Ken Follett’s Kingsbridge series is a sweeping narrative of England’s history, focused around one town and it’s cathedral. The Pillars of the Earth was the first book in the series, written in 1989, and Follett has added to the series over the last 30 years, most recently adding The Evening and the Morning, a prequel story that looks at the beginning of the town of Kingsbridge.
The Evening and the Morning takes place in the Dark Ages in England. Poverty is rampant, Vikings are raiding and destroying, and everyone is engaged in intrigue and manipulation to try to advance themselves and their goals. Edgar is a young builder who has lost everything in a Viking raid. He tries to build himself a new life in the small village of Dreng’s Ferry, but his idealism leaves him disenchanted with the small village and its overlords. Ragna is a Norman noblewoman who has crossed the sea for love. But she soon comes face-to-face with the differences between the countries and must face the consequences of her naivety. Meanwhile, Ragna’s new husband’s brothers are constantly scheming for more power and wealth, within the church and without. They won’t hesitate to take any action that puts them ahead and the intrigue quickly reaches into the lives of Ragna, Edgar, and all the people living in and around Dreng’s Ferry.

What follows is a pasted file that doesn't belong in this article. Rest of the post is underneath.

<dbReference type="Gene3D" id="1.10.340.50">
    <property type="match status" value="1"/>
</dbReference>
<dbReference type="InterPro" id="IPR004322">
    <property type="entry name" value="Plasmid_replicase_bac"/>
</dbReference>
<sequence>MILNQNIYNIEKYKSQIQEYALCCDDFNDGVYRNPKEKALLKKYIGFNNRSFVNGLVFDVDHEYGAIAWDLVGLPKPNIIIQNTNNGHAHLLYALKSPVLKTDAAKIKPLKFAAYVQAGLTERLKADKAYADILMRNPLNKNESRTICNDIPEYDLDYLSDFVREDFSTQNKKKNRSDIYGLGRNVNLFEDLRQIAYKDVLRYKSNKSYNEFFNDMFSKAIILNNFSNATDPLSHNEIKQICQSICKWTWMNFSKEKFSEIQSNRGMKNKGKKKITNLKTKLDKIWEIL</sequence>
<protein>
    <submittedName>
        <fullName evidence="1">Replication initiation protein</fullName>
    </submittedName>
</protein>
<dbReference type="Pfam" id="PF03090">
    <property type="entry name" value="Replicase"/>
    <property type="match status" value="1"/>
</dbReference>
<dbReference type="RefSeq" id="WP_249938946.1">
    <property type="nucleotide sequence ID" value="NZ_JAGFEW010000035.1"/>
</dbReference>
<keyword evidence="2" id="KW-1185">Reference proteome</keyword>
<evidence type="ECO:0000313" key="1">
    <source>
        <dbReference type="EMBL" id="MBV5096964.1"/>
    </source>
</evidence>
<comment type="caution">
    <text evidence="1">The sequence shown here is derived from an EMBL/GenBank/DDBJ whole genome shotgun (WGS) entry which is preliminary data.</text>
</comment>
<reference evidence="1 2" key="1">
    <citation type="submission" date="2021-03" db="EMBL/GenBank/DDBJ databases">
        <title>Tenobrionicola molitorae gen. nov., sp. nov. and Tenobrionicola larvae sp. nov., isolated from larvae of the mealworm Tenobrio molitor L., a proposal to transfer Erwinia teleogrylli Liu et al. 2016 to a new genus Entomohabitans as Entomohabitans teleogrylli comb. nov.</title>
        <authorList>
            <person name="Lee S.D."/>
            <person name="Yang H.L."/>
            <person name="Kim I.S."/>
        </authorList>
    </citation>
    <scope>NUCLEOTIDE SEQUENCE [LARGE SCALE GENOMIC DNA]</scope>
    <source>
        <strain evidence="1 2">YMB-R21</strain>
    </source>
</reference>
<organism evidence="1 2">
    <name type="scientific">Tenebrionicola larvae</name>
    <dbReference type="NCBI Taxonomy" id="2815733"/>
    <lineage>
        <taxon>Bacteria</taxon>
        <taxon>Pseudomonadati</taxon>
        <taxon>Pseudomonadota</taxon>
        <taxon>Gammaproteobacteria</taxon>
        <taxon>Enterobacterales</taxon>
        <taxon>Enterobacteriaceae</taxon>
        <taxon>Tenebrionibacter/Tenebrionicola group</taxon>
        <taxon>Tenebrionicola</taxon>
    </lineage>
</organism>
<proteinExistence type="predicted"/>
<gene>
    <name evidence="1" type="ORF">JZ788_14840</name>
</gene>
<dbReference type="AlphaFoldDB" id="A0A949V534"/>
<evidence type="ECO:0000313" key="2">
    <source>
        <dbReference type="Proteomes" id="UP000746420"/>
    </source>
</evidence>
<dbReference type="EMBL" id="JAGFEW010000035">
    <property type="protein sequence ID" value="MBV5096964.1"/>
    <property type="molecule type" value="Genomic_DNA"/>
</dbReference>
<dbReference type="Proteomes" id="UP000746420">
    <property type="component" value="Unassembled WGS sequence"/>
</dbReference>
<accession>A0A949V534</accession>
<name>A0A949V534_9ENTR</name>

The Pillars of the Earth follows Tom Builder, a master builder and mason looking for work after being laid off by a wealthy (and jilted) nobleman. Tom and his family set out to look for work and Tom nurses his dream of eventually designing and building a cathedral– a master builder’s Holy Grail project. Finally landing in Kingsbridge, Tom’s dream is in constant peril from political intrigues and civil war. Kingsbridge’s prior, Philip, does his best to stand against evil nobles and power-hungry church officials, but like everyone, Philip finds England’s dragging civil war keeps everything uncertain and in constant jeopardy. Covering a period of nearly 40 years (1135 to 1174), The Pillars of the Earth encompasses several stories of love, heartache, perseverance, and intrigue. It contains themes of good versus evil, right versus wrong, self versus others, and it covers all the grey areas in between.